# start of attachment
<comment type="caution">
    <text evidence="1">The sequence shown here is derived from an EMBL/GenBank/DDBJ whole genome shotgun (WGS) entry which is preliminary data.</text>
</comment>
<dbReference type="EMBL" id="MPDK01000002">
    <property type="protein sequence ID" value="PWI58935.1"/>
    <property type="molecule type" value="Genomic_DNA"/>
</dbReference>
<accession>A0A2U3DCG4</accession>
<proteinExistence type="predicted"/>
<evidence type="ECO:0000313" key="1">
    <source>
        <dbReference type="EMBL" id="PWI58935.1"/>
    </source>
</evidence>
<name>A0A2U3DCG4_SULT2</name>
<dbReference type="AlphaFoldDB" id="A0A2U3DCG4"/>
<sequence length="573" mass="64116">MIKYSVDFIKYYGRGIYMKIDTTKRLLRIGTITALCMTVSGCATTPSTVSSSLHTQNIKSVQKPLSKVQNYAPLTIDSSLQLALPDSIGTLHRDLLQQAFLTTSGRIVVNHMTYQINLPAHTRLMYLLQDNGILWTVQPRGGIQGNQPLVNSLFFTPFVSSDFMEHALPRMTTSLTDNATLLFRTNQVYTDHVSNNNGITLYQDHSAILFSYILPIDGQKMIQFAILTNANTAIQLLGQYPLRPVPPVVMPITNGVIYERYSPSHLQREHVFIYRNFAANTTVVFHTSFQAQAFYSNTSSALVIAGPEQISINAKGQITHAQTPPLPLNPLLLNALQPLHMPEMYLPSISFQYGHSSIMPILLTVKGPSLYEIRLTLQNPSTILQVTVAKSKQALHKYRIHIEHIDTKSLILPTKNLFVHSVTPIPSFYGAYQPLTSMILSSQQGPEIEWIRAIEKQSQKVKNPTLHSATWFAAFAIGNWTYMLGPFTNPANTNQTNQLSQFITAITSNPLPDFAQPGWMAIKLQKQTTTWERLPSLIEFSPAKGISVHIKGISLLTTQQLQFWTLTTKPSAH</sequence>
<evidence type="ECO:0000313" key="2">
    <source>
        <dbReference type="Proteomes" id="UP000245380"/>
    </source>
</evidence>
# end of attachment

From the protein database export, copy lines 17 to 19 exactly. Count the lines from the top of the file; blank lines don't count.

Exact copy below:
<sequence length="573" mass="64116">MIKYSVDFIKYYGRGIYMKIDTTKRLLRIGTITALCMTVSGCATTPSTVSSSLHTQNIKSVQKPLSKVQNYAPLTIDSSLQLALPDSIGTLHRDLLQQAFLTTSGRIVVNHMTYQINLPAHTRLMYLLQDNGILWTVQPRGGIQGNQPLVNSLFFTPFVSSDFMEHALPRMTTSLTDNATLLFRTNQVYTDHVSNNNGITLYQDHSAILFSYILPIDGQKMIQFAILTNANTAIQLLGQYPLRPVPPVVMPITNGVIYERYSPSHLQREHVFIYRNFAANTTVVFHTSFQAQAFYSNTSSALVIAGPEQISINAKGQITHAQTPPLPLNPLLLNALQPLHMPEMYLPSISFQYGHSSIMPILLTVKGPSLYEIRLTLQNPSTILQVTVAKSKQALHKYRIHIEHIDTKSLILPTKNLFVHSVTPIPSFYGAYQPLTSMILSSQQGPEIEWIRAIEKQSQKVKNPTLHSATWFAAFAIGNWTYMLGPFTNPANTNQTNQLSQFITAITSNPLPDFAQPGWMAIKLQKQTTTWERLPSLIEFSPAKGISVHIKGISLLTTQQLQFWTLTTKPSAH</sequence>
<evidence type="ECO:0000313" key="2">
    <source>